• 5. Attitude

    If you take steps to accomplish something, that action will have a result- either failure or success. When you shoot your arrow, either it will hit the target or it will miss. Trust is knowing there will be a message…Those messages are neither regarded as punishment nor congratulations. You trust not in success but in reality…the result is not an end in itself. You can always go beyond the result; it is the seed for a further journey.

    Chogyam Trungpa

    Shambhala: The Sacred Path of The Warrior

    Mistakes and failures are what you need to succeed. 

    Mistakes and failures pinpoint the things you need to improve. They happen to everyone, no matter how talented. Frustration is the name of the game.

    When mistakes are made, it can be too easy to be self-critical and frustrated, to lose confidence in yourself.

    Attitude is the key. Johnny Ferreira, who has been featured on Billboard Top Ten hits, was asked when he started out what he planned to fall back on should his music career not work out. He replied: "You only need something to fall back on if you plan on falling back. I never thought of getting into something and 'falling back'. I always go forward." 

    Be fair to yourself; learn to roll with the setbacks and disappointments. Understand and accept that mistakes and setbacks are a normal part of the learning process. No matter how experienced or talented, you will never stop making them. Great accomplishments are built on a foundation of failure. 

    Neuromodulators map out “pathways” in the brain. In everything you do, every effort you make sends out a tiny signal. Over time, these signals form a mental “pathway”. The more you practice, the more effective and deeply entrenched will become the pathway until an action can be performed quickly and efficiently. Which is how you learned how to walk, run and talk at an early age.

    Perfectionism was an abyss I fell into far too many times when growing up. Although perfectionism was the driving force that made me work harder and always try to improve, it also was the voice inside my head that loudly would criticize every mistake, and demand that I perform perfectly and win every time, no matter my amount of experience or skill. However,  I eventually learned that when things aren’t going well, not to get down on myself, not to beat myself up emotionally. What separates the best from the rest is the ability to be honest about mistakes and setbacks and to put those lessons to work.

    Ken Fornetran, a Downbeat Jazz award winner, said, "I felt like I had to come up with the perfect song, the perfect set, and would get upset if there were mistakes...I used to think that if I made a mistake, the entire set was messed up and horrible. But, if you really break it down to the first song, then the second and so on, some will be good, some less so, and you suddenly realize that out of the two hours, maybe only 5 percent wasn't that good. But, that 5 percent shouldn't be the only part that you remember and therefore make you feel bad about your playing. The memories of that negative emotion can carry over to the next gig, and after a while, you're in trouble...Worry turns you inward, cuts you off. We begin to have issues about getting up in front of people and playing. We can begin to get nervous about it, to constantly worry. I used to have those kind of anxiety issues. But, I learned to just let things happen. It's not going to hurt you if you make mistakes. That's how we learn..."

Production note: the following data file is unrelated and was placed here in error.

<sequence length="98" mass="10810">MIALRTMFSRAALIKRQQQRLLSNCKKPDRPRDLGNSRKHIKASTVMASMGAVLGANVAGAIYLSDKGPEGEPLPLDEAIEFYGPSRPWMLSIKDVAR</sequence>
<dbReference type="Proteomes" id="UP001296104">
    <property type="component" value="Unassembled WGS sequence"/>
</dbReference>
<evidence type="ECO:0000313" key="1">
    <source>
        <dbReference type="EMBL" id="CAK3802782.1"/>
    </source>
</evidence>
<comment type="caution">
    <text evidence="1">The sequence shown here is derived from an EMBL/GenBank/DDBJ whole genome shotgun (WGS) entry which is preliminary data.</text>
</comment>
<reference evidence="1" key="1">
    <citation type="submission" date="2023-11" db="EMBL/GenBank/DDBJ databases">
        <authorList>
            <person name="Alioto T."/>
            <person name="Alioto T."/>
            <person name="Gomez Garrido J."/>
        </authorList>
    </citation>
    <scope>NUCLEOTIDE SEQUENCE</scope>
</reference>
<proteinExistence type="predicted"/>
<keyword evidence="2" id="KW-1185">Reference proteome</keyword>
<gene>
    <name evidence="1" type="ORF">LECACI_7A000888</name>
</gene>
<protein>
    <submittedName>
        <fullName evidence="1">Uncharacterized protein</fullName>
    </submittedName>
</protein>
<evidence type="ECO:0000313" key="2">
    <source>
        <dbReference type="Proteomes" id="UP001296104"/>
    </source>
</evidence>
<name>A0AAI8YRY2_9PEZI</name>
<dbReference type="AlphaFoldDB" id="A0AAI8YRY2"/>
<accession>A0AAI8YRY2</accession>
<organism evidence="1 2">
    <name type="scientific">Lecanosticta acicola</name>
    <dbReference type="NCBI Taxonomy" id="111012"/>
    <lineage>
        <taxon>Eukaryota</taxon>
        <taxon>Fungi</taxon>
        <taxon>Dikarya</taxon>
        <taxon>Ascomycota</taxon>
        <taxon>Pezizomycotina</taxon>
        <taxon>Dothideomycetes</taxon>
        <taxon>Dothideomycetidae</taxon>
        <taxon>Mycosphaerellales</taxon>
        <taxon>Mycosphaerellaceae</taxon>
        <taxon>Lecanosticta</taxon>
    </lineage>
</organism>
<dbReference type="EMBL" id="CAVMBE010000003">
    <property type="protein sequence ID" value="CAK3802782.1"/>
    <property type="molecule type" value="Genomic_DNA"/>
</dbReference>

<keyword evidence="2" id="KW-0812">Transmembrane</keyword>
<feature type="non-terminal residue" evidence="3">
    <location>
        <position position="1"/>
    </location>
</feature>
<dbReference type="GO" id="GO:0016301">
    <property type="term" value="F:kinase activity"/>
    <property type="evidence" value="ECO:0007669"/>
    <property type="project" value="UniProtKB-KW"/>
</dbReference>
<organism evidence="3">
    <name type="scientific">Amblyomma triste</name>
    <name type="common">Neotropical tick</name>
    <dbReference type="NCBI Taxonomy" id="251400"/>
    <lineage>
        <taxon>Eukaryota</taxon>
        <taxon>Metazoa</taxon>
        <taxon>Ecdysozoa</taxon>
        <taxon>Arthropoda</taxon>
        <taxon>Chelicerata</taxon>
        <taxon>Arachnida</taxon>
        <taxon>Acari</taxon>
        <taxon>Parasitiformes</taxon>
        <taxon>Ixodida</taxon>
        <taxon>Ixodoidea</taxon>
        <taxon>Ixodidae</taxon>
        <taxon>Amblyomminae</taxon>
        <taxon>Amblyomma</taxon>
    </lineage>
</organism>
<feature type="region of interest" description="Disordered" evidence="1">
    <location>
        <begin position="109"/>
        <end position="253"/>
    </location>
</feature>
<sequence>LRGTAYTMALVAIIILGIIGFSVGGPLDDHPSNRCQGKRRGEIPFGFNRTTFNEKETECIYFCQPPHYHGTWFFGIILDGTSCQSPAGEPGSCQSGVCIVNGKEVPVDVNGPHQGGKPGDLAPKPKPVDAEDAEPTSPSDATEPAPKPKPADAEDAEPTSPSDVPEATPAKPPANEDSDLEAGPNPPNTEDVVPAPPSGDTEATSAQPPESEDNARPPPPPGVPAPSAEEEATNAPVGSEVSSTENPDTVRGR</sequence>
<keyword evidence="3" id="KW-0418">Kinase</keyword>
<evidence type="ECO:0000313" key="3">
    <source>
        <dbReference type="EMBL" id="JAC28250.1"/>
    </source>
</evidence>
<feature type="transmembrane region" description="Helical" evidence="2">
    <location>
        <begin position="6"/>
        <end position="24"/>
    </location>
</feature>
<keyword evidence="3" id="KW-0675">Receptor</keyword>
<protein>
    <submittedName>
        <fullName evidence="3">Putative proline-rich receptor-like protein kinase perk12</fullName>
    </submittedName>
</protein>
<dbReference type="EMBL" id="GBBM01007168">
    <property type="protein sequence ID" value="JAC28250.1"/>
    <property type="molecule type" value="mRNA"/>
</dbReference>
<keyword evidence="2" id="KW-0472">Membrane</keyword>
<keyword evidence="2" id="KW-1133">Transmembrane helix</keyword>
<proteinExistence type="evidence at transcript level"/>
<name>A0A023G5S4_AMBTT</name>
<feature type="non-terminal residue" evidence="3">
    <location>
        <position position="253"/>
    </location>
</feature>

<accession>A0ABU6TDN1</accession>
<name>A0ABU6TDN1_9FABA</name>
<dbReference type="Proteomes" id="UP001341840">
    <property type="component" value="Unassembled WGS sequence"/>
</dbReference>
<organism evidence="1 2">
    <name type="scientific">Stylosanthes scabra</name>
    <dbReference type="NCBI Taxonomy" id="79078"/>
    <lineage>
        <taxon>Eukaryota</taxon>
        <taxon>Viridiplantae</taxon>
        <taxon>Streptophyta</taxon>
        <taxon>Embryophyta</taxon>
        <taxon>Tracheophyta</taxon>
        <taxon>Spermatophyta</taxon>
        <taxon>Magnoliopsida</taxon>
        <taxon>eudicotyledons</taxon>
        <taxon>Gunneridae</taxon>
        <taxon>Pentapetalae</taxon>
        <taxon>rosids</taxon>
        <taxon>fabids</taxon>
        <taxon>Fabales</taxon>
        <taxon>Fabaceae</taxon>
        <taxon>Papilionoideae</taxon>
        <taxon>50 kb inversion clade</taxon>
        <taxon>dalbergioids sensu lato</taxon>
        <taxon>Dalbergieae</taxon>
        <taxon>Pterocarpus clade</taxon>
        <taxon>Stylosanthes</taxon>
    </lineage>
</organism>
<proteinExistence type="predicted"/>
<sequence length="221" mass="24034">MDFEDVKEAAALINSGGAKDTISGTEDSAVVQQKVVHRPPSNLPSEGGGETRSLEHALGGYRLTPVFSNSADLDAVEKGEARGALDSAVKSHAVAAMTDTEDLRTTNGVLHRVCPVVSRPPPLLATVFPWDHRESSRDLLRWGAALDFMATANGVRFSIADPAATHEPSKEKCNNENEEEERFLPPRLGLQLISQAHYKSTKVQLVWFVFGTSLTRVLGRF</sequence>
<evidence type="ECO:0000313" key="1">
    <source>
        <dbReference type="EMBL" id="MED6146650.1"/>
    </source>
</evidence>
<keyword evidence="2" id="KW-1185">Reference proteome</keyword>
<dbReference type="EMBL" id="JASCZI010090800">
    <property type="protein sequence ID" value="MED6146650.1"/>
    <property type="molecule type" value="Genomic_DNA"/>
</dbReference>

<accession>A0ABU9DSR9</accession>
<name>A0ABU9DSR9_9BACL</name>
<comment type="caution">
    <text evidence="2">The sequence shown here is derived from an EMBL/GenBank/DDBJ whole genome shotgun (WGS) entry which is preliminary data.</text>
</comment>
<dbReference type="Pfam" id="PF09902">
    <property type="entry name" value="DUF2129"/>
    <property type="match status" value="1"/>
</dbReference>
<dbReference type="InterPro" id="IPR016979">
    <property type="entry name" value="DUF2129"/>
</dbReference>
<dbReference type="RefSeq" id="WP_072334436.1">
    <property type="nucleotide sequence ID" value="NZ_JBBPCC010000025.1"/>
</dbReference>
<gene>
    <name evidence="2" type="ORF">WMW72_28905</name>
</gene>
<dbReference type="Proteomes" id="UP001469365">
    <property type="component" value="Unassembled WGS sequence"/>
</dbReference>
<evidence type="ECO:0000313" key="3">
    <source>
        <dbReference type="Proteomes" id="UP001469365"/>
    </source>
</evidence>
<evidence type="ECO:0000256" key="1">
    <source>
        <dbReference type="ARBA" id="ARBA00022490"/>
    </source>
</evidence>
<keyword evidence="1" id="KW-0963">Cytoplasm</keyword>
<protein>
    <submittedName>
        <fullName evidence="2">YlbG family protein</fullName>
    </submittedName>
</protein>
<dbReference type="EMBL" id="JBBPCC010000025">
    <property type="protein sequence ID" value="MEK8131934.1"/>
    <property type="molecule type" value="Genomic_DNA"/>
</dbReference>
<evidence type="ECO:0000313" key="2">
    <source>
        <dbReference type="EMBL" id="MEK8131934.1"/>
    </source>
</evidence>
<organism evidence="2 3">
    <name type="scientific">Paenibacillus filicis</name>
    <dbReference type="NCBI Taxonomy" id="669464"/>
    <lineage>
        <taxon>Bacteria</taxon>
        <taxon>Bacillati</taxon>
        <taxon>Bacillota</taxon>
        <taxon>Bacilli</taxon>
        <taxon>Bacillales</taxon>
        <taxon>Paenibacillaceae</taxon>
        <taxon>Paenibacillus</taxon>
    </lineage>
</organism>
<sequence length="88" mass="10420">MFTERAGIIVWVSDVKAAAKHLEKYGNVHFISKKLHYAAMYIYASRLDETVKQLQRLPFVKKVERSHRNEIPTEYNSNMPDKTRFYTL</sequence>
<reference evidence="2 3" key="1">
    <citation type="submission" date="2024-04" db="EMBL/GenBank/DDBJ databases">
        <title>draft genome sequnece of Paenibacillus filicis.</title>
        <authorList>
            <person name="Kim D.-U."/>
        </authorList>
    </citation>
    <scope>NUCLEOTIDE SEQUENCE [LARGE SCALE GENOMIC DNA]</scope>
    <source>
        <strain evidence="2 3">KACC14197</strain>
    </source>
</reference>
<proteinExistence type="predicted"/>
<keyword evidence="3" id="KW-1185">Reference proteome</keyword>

Nothing is gained by being afraid to fail; failure is a process of exploration and discovery that provides invaluable insight and feedback. Rather than fearing the risks of failure, give it your best try and see what happens. After all, what have you got to lose? At the least, you’ll just end up where you already are. By accepting the opportunity, by trusting in yourself and going for it, you create the chance to explore, discover and learn something new.

    Famous jazz musician David Sanborn (who has played with a wide range of musicians including The Paul Butterfield Blues Band, Steve Wonder, Miles Davis and Sonny Rollins to name just a very few) said, "That’s what really keeps the music healthy and alive, when people step out of their little boxes and try different things. Even if it fails…I think it is more interesting to fail than it is to succeed, really. Because you learn so much more from your failures than you do your successes…That’s something that’s a little bit lost today...people are so concerned with getting this perfect product out there, that people aren't as willing to take chances...because they feel that the stakes are so high, and that music becomes rather than a means of expression, it becomes more of a commodity, and something that is packaged and sold like cat food...There’s nothing wrong with that, but you can have other things as well. You need that spirit of experimentation in order to find these new things…that’s the only way the music is going to grow and stay alive."

    You never “fail”. You are always learning.